Research Highlights

 

Chemical and Engineering News, weakly magazine published by the American Chemical Society, has a story on carbon bond in their 6 January 2014 issue

Arunan's group defines carbon bond now

-         Arunan, E.,  IPC


Prof. Arunan from the Department of Inorganic and Physical Chemistry led an international task group formed by IUPAC and redefined hydrogen bond in 2011, the international year of chemistry. They have been using a home-built pulsed nozzle Fourier transform microwave spectrometer to investigate weakly bound complexes that are bound by hydrogen bonding and van der Waals interactions. In a recent study on Ar-propargyl alcohol complex, they noted a structure in which Ar was directly 'bonded' to C of the CH2OH group. Similar interactions were found in Ar-CH3OH complex as well (http://dx.doi.org/10.1002/cphc.201200760). They have shown earlier that the tetrahedron face of CH4 is electron rich and could accept a hydrogen bond. They realized that replacing an H atom with an electronegative element like F or O, can make the tetrahedron face electron deficient. This can be seen by looking at the electrostatic potential of CH4 and CH3OH as shown below (red – electron rich and blue – electron deficient):

 

If a water molecule approaches CH3OH through the CH3 face, they realized, O of H2O could directly bond to the C of CH3OH and indeed it does as shown by the atoms in molecules theoretical analysis. Moreover, this interaction weakens the C-O bond in CH3OH leading to a red-shift of C-O stretching frequency. Such X-C•••Y interactions have very similar characteristics as observed in X-H•••Y hydrogen bonds which have been known for a century  now.  In the recent years,  halogen bonding  (Group 17), chalcogen bonding (group 16)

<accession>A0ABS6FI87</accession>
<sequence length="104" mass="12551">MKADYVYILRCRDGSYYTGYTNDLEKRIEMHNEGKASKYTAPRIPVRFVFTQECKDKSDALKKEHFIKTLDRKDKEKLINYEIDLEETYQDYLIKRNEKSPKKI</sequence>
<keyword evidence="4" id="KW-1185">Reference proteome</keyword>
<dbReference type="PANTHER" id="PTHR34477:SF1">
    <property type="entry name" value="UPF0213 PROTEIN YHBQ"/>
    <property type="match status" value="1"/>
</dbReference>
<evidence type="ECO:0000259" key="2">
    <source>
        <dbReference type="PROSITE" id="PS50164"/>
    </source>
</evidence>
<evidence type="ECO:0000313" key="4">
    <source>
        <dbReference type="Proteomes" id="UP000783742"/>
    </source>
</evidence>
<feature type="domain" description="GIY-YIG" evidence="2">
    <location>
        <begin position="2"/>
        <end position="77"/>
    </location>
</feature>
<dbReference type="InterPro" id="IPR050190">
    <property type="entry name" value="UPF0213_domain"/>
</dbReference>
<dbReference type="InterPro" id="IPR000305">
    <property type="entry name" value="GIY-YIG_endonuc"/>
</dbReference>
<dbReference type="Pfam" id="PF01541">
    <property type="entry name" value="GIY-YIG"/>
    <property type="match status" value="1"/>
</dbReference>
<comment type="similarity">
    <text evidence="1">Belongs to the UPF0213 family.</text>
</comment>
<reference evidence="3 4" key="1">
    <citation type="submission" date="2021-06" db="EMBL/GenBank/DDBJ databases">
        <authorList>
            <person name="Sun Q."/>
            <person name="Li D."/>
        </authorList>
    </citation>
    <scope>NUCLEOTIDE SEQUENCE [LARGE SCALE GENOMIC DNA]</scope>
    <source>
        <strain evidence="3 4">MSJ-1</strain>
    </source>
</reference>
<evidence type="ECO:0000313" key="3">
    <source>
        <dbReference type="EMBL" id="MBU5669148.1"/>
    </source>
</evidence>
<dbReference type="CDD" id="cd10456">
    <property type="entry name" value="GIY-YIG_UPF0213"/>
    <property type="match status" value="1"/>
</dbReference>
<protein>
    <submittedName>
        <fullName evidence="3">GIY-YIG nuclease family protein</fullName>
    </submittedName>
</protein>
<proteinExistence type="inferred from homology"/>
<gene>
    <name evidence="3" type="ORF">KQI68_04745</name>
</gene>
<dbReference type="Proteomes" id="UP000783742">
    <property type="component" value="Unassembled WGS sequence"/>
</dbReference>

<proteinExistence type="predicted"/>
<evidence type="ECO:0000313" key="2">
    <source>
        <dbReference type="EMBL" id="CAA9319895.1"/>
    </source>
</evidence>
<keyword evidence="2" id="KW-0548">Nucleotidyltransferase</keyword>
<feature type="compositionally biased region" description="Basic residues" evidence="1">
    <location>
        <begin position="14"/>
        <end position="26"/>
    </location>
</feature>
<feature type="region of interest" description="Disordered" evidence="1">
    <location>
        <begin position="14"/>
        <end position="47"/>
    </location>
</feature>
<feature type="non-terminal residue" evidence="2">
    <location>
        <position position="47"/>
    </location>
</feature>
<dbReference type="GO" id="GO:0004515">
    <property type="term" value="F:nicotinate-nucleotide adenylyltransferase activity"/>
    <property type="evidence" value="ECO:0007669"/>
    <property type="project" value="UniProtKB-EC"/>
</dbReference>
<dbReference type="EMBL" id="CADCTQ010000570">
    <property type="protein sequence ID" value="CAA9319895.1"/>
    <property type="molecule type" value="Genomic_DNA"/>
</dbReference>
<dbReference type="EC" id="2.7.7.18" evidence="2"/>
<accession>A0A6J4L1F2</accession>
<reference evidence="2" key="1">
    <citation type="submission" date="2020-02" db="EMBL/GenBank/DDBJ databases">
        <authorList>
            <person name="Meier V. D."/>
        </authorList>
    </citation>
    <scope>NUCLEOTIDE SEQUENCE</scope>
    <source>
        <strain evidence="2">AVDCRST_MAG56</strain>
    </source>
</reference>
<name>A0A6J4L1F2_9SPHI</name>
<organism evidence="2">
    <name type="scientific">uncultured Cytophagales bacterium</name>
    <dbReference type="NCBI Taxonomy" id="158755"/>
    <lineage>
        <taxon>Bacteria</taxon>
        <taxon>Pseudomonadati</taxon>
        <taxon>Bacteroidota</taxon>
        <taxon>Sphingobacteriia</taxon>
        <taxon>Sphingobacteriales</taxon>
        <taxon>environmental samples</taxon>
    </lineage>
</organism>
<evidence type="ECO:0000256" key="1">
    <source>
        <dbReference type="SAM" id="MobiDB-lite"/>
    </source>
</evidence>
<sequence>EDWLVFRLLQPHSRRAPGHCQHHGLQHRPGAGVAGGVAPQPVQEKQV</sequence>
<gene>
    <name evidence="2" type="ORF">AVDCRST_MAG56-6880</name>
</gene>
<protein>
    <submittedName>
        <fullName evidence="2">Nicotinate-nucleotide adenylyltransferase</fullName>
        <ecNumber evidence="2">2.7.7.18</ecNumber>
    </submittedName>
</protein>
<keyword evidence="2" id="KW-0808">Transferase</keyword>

and pnicogen bonding (group 15) were identified and Arunan’s group has extended this to the most important element on earth, carbon. As the illustration below shows, carbon bonding has a lot of similarity with hydrogen bonding and halogen bonding. Hydrogen bonds are of moderate strength and can be broken and made under ambient conditions, helping life. Carbon bonds on the other hand are weak, and if they were not, much of what we know about life could not be. The uniqueness of hydrogen atom enabled identification of hydrogen bonding through macroscopic studies in the 20th century. Carbon bonding had to wait for the 21st century advances in microscopic investigations of intermolecular interactions. Organic chemists can identify carbon bonded structures as intermediates in SN2 reactions. See a blog at the Journal website:
http://blogs.rsc.org/cp/2013/06/13/exploring -the-carbon-bond/

 

Paper can be accessed at:  http://pubs.rsc.org/en/Results?SearchText=doi:c3cp51658j